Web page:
This new and incredible character is none other than Gwen Stacy, from Earth-65, bitten by the radioactive spider instead of Peter Parker, now the vigilante known as the Spider-Woman of her world.
The first time I heard of her was by looking at her costume online, a design by Robbi Rodriguez that has been widely well received (there’s even a LEGO version). I collect comics centered on female characters for several reasons:
1. They are finally here, and I longed for them in my teen years because of their sheer absence. If you wanted a hero who was also a girl, you had to make one up yourself. (And yet, it was a woman in the cover who got me reading comics–my first comic was a Catwoman issue).
3. As discussed here on GeekDad, their personalities are now more important than their physical appearance, and we are finally starting to get them for what they are: characters with a history, personal motivations, and hidden problems. People we can relate to, who can inspire us, amaze us, and–why not?–entertain us.
Gwen Stacy as Spider-Woman manages all three, and her beginning couldn’t have been more spectacular:
Born in Edge of the Spider-Verse #2 last year, it drinks from the fantastic “what if” well of stories that sport known characters in different roles or from a different timeline. You have to read this comic first, before you start on her number one issue; otherwise you miss a lot of what is going on. (SPOILERS BELOW!)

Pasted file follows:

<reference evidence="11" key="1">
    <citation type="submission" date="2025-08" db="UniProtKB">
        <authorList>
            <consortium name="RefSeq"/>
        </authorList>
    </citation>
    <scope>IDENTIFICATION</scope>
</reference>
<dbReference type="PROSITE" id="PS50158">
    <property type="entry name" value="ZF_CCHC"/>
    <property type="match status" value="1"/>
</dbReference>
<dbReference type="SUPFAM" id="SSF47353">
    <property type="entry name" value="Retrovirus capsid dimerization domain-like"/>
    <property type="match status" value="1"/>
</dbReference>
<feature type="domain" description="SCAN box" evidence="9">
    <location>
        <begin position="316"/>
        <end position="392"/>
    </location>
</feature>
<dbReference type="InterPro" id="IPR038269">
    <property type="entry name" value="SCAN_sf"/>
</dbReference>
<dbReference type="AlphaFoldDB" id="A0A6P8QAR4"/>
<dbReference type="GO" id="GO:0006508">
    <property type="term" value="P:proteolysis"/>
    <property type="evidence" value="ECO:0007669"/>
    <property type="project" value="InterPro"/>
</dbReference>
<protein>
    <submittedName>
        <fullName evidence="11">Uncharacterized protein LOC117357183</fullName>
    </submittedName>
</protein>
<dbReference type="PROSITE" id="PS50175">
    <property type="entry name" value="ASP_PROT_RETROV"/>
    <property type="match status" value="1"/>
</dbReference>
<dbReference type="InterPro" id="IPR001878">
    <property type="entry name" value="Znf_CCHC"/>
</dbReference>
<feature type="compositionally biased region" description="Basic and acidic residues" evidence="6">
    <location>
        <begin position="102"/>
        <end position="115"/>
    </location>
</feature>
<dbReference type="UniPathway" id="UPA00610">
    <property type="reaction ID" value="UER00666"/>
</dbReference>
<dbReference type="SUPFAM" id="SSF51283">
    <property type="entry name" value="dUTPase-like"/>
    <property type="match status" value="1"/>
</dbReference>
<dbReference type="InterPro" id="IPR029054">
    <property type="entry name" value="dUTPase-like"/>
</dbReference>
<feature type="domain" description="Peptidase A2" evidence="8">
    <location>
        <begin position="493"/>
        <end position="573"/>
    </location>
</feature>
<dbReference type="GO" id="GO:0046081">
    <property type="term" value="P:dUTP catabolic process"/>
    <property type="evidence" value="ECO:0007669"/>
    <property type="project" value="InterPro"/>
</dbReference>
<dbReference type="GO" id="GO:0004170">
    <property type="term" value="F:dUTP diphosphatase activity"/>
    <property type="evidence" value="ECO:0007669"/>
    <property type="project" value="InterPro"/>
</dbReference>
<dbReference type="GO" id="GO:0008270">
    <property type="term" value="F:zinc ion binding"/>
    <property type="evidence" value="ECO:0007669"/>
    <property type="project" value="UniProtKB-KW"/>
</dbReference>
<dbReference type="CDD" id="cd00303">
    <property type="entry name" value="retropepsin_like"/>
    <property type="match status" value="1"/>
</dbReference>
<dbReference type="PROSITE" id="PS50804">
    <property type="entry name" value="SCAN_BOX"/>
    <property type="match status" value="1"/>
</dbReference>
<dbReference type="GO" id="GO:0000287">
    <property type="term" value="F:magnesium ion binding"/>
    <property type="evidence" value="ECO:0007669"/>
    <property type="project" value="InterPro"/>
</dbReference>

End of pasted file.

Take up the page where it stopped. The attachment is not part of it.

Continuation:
Besides being bitten by the spider, Gwen is also a member of a band called the Mary Janes. Because of her crime-fighting, Peter Parker attempts to become a super-hero as well, but instead turns into this universe’s version of the Lizard. Gwen stops him, but Peter dies towards the end of the battle, right in front of her eyes. Blaming her for his death, J. Jonah Jameson wants Spider-Woman arrested. Her father, also a police chief in this world, begins a hunt for her. At a gig of the band where she plays the drums, an assassin goes after Captain Stacy, Gwen’s father, who is in the audience to see her play. Gwen defeats the assassin. While they are alone, Captain Stacy holds Spider-Woman at gun point, with Gwen taking off her mask to reveal who she really is.
It is thanks to her stunning début in that storyline that she now progresses in her own series. As is the custom in the superhero comics, the plot gets a bit tangled with other events in the Spider-Verse, where she meets other versions of herself, including a super cute spider-pig. Since I won’t be able to fully explain all of it to you, here’s the Wikipedia entry that cleared it all up for me.
However, Spider-Gwen #1 picks up after the events in the Spider-Verse. After a long absence from her city she begins a hunt for the Vulture, who is terrorizing the place. Mysteriously, Kingpin wants her dead, and her father wants to help her but is now off her case. In the fourth issue, Gwen is finally be able to make some peace with Peter’s death after a talk with his Uncle Ben and Aunt May, and also return to her band.
The series has a T+ rating, and, if I could go back in time and find myself in my teens, I would definitely hand these to me. Latour’s dialogue is fun and engaging–full marks for the way Gwen chit-chats while kicking her way out of trouble. It is the perfect teen talk, something that the real Spider-Man sometimes strains to the point of annoyance. (At least that’s how I find it, but I’m not a teen anymore!)
Her issues are real issues: she wants to play with her band, she is a cop’s daughter and really knows about responsibility and of her duty towards others, she has real conflicts about the death of her ex-beau and about who she wants to become. She is superhero all the way.
I’m confident that Spider-Gwen and the other new characters Marvel is sporting are all steps in the right direction. And I’m really glad they’re finally here.
Featured image by Robbi Rodriguez, Marvel Comics.